From: Glenn Morton (email@example.com)
Date: Fri Jan 31 2003 - 00:54:21 EST
>From: George Murphy [mailto:firstname.lastname@example.org]
>Sent: Thursday, January 30, 2003 10:45 PM
> You're right about popular American notions concerning the
>dating of human
>origins. I think it's worth noting though that that's not just a
>religious view. It
>should be seen as part of the general climate of scientific
>illiteracy - as shown, e.g.
>in a recent NSF study. E.g., only a bit more than half (54%) of
>Americans know that the
>earth goes around the sun once a year & fewer than that (48%) know
>that humans &
>dinosaurs weren't contemporaries (which of course is closely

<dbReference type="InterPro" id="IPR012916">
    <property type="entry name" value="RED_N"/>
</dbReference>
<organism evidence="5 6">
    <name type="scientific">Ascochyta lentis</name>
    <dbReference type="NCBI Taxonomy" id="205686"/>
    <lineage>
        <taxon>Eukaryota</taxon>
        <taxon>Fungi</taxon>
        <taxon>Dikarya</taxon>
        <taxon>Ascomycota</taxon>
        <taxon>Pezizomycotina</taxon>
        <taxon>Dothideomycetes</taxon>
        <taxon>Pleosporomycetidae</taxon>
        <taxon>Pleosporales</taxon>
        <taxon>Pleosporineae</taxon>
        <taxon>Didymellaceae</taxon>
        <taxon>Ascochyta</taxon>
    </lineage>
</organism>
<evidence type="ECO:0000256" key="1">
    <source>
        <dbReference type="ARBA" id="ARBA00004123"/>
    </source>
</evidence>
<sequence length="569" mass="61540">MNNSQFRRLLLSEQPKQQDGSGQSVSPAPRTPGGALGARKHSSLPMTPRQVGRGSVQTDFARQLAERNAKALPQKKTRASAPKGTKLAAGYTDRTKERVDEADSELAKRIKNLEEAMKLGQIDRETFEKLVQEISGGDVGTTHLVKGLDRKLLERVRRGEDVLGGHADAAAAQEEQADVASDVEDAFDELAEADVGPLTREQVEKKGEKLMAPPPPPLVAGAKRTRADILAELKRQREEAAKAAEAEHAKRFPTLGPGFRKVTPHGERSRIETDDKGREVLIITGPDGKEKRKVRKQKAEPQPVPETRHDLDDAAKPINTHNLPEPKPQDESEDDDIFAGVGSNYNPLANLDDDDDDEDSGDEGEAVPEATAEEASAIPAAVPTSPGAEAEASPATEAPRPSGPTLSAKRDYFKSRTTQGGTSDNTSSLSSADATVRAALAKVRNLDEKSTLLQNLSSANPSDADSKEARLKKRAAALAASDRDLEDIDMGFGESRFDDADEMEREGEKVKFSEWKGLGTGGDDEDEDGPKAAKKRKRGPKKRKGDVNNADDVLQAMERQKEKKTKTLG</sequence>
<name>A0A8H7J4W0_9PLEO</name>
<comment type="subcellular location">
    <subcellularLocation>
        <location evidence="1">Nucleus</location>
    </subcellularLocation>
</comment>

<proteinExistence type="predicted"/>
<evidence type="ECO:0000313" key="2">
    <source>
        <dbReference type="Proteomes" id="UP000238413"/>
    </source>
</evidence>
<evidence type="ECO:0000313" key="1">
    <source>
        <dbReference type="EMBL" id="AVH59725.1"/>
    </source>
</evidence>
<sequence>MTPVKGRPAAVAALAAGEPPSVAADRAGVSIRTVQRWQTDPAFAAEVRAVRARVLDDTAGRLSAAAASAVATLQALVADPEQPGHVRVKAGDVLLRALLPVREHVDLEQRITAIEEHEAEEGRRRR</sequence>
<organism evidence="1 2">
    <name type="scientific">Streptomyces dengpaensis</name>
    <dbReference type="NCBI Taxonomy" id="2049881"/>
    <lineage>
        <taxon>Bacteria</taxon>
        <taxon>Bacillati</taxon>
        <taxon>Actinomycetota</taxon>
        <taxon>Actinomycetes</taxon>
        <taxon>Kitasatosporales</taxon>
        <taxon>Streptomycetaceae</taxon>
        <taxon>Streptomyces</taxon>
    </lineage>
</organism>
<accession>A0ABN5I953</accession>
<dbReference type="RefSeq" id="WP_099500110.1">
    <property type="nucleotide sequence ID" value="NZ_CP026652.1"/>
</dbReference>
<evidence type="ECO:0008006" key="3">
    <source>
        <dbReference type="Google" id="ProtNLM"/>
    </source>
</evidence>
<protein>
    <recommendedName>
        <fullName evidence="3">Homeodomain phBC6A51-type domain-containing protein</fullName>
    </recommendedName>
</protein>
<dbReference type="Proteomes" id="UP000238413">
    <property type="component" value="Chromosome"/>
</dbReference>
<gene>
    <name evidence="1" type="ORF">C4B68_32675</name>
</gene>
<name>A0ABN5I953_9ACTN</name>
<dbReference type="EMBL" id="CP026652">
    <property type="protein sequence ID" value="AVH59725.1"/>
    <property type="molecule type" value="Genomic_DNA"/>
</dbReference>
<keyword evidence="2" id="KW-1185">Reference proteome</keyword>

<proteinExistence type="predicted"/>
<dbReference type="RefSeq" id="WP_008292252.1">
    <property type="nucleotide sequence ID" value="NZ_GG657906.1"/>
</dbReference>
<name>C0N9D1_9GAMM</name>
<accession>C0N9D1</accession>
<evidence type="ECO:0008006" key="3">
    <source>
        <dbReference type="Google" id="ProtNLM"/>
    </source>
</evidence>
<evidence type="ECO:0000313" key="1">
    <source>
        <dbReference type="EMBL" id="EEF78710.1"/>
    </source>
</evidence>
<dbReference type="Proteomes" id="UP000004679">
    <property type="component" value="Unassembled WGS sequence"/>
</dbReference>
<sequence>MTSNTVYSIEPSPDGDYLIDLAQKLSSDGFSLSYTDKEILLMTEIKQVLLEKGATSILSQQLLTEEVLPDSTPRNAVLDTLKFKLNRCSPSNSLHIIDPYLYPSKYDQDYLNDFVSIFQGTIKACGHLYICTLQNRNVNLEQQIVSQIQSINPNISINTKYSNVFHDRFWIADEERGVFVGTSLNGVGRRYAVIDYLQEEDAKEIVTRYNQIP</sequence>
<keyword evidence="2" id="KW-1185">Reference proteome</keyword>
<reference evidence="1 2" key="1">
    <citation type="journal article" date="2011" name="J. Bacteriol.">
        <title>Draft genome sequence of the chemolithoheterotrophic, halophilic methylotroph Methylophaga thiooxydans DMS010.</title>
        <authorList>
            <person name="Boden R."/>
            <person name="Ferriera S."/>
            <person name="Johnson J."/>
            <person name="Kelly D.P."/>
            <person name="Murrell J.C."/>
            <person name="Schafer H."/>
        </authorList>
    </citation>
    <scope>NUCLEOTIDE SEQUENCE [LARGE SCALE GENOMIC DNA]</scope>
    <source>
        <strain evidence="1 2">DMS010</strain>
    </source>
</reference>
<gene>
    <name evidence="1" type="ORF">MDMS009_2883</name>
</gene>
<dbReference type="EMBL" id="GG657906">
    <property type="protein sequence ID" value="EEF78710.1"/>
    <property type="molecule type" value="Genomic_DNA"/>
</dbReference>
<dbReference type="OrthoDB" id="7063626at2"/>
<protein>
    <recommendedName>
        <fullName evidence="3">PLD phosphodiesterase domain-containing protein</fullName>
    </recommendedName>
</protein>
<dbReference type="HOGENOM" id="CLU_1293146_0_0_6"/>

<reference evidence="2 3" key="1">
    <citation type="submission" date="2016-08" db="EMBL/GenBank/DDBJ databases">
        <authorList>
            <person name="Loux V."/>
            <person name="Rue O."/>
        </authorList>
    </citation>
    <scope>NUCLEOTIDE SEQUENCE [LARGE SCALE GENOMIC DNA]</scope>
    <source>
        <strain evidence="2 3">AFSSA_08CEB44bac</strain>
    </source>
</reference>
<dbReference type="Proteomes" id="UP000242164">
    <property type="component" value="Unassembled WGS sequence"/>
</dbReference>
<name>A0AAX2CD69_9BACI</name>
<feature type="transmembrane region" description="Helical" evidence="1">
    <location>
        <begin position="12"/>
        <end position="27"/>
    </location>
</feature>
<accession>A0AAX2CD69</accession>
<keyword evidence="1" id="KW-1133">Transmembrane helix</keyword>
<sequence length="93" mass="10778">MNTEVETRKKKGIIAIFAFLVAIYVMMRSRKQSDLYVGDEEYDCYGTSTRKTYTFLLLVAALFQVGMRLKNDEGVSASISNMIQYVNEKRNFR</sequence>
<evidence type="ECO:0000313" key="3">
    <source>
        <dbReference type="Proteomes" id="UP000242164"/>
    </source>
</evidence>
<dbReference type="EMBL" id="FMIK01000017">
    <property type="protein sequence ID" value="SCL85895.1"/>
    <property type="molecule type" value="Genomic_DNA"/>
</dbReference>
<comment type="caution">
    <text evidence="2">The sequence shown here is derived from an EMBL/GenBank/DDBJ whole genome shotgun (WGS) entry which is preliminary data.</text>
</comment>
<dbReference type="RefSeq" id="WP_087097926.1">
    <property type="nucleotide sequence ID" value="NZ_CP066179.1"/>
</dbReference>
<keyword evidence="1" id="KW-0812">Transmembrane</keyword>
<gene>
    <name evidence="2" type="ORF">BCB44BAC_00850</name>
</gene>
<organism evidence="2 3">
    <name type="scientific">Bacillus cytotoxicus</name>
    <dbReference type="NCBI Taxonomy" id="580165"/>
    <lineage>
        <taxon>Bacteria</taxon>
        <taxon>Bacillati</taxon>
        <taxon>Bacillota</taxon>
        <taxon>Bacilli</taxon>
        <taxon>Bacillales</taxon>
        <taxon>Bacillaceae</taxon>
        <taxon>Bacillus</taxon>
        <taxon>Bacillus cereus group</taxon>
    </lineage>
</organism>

>related to your point).
>Significant numbers believe in astrology & think that genes are
>found only in
>genetically modified organisms.
I agree with you that it is part of the general ignorance which doesn't stop
at science. But, I simply fail see how it was so different in Victorian
times which would require that everyone in the church was scientifically
literate in the Victorian Church. IF they were so insignificant, why did
Miller spend approximately one tenth of his book refuting an insigificant
minority? Most authors wouldn't was that much ink.
I suspect that the only reason we don't see the same US phenomenon in the UK
today is that basically no one goes to church.
for lots of creation/evolution information
personal stories of struggle
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